A while ago, when I talked about Hogan’s heroes, I mentioned how odd of an idea it seemed to have a comedy set in a prisoner of war camp. But when Hogan’s Heroes came out in the sixties, it was already not a new concept. As early as 1953 there was Stalag 17,1 a very well-received — and very good — drama/comedy directed by Billy Wilder for which William Holden won the Oscar. The plot is as follows. Trouble is brewing in one of the barracks, because a traitor is in their midst. Who can it be? And can they unmask him before their hidden compatriot gets found out and killed?
The problem is exacerbated by the fact that the spy cleverly communicates with the kraut via small messages hidden in the black queen of the barrack’s chess set. Given that premise, it is not so surprising that we see quite a lot of the chess board. Unfortunately, the pieces are usually in their starting positions, which is not very exciting.
But once we see two people actually playing. The position is shown fairly clearly and, although black’s king’s side is somewhat doubtful, I suspect the position is as follows:2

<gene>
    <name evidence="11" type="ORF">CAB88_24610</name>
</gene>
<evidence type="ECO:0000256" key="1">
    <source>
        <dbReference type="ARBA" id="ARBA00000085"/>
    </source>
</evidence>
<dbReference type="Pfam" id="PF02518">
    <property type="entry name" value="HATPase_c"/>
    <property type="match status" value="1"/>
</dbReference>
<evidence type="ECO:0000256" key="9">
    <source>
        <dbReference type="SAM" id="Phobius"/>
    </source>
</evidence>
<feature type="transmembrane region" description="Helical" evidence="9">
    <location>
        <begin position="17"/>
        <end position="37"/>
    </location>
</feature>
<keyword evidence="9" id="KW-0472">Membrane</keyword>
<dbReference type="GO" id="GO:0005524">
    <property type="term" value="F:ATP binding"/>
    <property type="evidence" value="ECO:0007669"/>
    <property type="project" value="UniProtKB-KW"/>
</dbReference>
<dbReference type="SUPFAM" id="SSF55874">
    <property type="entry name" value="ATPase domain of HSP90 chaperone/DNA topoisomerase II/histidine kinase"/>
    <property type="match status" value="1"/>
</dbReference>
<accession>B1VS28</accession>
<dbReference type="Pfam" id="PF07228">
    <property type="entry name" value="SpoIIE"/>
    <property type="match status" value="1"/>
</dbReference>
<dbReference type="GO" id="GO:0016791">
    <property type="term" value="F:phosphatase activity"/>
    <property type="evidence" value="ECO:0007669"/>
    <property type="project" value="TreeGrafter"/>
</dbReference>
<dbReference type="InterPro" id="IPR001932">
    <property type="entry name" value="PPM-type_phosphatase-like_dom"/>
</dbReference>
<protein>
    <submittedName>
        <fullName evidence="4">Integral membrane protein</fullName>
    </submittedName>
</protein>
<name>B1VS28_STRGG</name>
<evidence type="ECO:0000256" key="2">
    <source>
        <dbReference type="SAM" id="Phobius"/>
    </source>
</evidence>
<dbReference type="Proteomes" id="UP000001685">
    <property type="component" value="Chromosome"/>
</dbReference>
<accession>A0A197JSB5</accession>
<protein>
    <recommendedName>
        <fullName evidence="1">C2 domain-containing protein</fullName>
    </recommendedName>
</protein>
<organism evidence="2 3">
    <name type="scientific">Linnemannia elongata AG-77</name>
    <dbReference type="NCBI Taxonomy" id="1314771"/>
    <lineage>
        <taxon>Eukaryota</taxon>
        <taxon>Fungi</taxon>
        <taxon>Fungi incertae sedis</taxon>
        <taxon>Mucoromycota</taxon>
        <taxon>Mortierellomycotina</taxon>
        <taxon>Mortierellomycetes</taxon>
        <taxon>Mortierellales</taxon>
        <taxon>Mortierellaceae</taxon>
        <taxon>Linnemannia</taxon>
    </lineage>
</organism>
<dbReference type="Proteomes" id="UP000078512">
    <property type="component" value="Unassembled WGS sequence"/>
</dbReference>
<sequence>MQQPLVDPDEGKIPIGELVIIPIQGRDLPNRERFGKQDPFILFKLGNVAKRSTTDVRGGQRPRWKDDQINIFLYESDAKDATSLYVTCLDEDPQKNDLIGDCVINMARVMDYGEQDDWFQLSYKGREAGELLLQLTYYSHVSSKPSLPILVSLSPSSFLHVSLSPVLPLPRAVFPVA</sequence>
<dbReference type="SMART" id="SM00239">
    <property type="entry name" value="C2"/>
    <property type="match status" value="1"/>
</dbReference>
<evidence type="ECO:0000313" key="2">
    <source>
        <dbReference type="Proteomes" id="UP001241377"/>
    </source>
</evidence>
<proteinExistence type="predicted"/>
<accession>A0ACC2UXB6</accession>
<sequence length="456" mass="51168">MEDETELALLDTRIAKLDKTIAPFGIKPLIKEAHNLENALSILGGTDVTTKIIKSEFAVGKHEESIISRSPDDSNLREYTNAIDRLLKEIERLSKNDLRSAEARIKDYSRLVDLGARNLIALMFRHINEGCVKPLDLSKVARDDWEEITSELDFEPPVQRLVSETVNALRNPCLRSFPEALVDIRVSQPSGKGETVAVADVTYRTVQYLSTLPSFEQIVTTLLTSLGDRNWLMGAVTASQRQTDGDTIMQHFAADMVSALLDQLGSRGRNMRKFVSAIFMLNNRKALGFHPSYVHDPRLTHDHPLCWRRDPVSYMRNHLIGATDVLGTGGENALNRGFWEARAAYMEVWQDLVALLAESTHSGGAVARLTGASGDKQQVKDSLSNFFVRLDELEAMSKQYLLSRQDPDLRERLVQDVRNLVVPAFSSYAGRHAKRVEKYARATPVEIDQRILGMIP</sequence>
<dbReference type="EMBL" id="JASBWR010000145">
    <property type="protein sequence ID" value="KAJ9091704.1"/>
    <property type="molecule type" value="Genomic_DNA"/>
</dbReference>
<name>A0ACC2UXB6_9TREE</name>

Here, black makes the entirely reasonable decision to play Nf6. But then the director makes the entirely unreasonable decision to pan to people discussing the possibility of a mole in their midst and the identity of said potential mole.3
To be fair, the movie is only two hours long and, by this point, three quarters of an hour are gone already. This leaves but a scant few minutes to cover the game. And, given that it’s a Colle, it may take another week or so before action gets started.
Realism: 5/5 This position has occurred in quite a few games. There’s even one were Alekseenko has black. Moreover, it is a position that very plausibly could arise between two amateur players in the forties.
Probable winner: It’s too early to say. Black has an excellent winning percentage after Nf6, but I can hardly believe that has much to do with the position.
1. [I’m so chess-deformed by now, that Stalag 17 sounds like a chess move with some weird fairy piece on an extended board.] ↩
2. [Avoid prison for bad diagram making with this.] ↩
3. [‘A talpid’ is probably not enough.] ↩